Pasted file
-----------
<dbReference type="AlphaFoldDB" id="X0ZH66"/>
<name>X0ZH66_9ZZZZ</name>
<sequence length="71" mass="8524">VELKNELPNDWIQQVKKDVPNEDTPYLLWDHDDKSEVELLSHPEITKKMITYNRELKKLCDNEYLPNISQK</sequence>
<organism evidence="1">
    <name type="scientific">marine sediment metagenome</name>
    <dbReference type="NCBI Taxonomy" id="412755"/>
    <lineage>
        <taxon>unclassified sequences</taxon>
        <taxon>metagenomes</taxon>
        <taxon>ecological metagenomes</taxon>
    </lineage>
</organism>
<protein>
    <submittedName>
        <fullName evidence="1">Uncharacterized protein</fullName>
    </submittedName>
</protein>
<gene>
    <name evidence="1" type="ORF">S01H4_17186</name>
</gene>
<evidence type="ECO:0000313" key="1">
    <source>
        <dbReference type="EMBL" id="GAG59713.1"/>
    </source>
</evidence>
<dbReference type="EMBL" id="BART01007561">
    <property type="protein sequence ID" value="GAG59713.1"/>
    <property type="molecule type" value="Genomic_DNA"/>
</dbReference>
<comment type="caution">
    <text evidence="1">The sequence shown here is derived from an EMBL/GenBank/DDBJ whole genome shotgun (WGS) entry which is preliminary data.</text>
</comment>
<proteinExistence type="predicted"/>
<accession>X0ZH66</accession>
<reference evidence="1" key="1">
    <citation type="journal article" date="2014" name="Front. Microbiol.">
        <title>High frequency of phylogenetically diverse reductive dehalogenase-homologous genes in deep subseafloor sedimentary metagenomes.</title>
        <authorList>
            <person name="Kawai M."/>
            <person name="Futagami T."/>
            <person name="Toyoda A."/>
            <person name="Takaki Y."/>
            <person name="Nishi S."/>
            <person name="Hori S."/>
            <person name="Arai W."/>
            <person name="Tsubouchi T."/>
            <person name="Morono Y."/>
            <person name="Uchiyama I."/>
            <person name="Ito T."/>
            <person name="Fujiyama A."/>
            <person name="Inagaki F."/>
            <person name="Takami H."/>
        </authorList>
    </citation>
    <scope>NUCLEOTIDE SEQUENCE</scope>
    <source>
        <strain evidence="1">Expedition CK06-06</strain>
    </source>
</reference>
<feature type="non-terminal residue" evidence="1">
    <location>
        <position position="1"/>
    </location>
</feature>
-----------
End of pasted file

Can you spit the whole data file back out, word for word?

<dbReference type="AlphaFoldDB" id="X0ZH66"/>
<name>X0ZH66_9ZZZZ</name>
<sequence length="71" mass="8524">VELKNELPNDWIQQVKKDVPNEDTPYLLWDHDDKSEVELLSHPEITKKMITYNRELKKLCDNEYLPNISQK</sequence>
<organism evidence="1">
    <name type="scientific">marine sediment metagenome</name>
    <dbReference type="NCBI Taxonomy" id="412755"/>
    <lineage>
        <taxon>unclassified sequences</taxon>
        <taxon>metagenomes</taxon>
        <taxon>ecological metagenomes</taxon>
    </lineage>
</organism>
<protein>
    <submittedName>
        <fullName evidence="1">Uncharacterized protein</fullName>
    </submittedName>
</protein>
<gene>
    <name evidence="1" type="ORF">S01H4_17186</name>
</gene>
<evidence type="ECO:0000313" key="1">
    <source>
        <dbReference type="EMBL" id="GAG59713.1"/>
    </source>
</evidence>
<dbReference type="EMBL" id="BART01007561">
    <property type="protein sequence ID" value="GAG59713.1"/>
    <property type="molecule type" value="Genomic_DNA"/>
</dbReference>
<comment type="caution">
    <text evidence="1">The sequence shown here is derived from an EMBL/GenBank/DDBJ whole genome shotgun (WGS) entry which is preliminary data.</text>
</comment>
<proteinExistence type="predicted"/>
<accession>X0ZH66</accession>
<reference evidence="1" key="1">
    <citation type="journal article" date="2014" name="Front. Microbiol.">
        <title>High frequency of phylogenetically diverse reductive dehalogenase-homologous genes in deep subseafloor sedimentary metagenomes.</title>
        <authorList>
            <person name="Kawai M."/>
            <person name="Futagami T."/>
            <person name="Toyoda A."/>
            <person name="Takaki Y."/>
            <person name="Nishi S."/>
            <person name="Hori S."/>
            <person name="Arai W."/>
            <person name="Tsubouchi T."/>
            <person name="Morono Y."/>
            <person name="Uchiyama I."/>
            <person name="Ito T."/>
            <person name="Fujiyama A."/>
            <person name="Inagaki F."/>
            <person name="Takami H."/>
        </authorList>
    </citation>
    <scope>NUCLEOTIDE SEQUENCE</scope>
    <source>
        <strain evidence="1">Expedition CK06-06</strain>
    </source>
</reference>
<feature type="non-terminal residue" evidence="1">
    <location>
        <position position="1"/>
    </location>
</feature>